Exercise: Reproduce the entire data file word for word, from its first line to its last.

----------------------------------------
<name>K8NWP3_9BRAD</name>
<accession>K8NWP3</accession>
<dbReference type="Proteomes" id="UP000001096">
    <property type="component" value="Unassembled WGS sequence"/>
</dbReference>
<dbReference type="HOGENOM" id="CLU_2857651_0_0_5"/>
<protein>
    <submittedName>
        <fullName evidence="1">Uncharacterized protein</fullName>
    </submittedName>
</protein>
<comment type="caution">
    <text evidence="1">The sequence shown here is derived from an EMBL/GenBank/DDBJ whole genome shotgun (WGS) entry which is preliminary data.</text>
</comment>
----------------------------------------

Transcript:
<name>K8NWP3_9BRAD</name>
<accession>K8NWP3</accession>
<dbReference type="Proteomes" id="UP000001096">
    <property type="component" value="Unassembled WGS sequence"/>
</dbReference>
<dbReference type="HOGENOM" id="CLU_2857651_0_0_5"/>
<protein>
    <submittedName>
        <fullName evidence="1">Uncharacterized protein</fullName>
    </submittedName>
</protein>
<comment type="caution">
    <text evidence="1">The sequence shown here is derived from an EMBL/GenBank/DDBJ whole genome shotgun (WGS) entry which is preliminary data.</text>
</comment>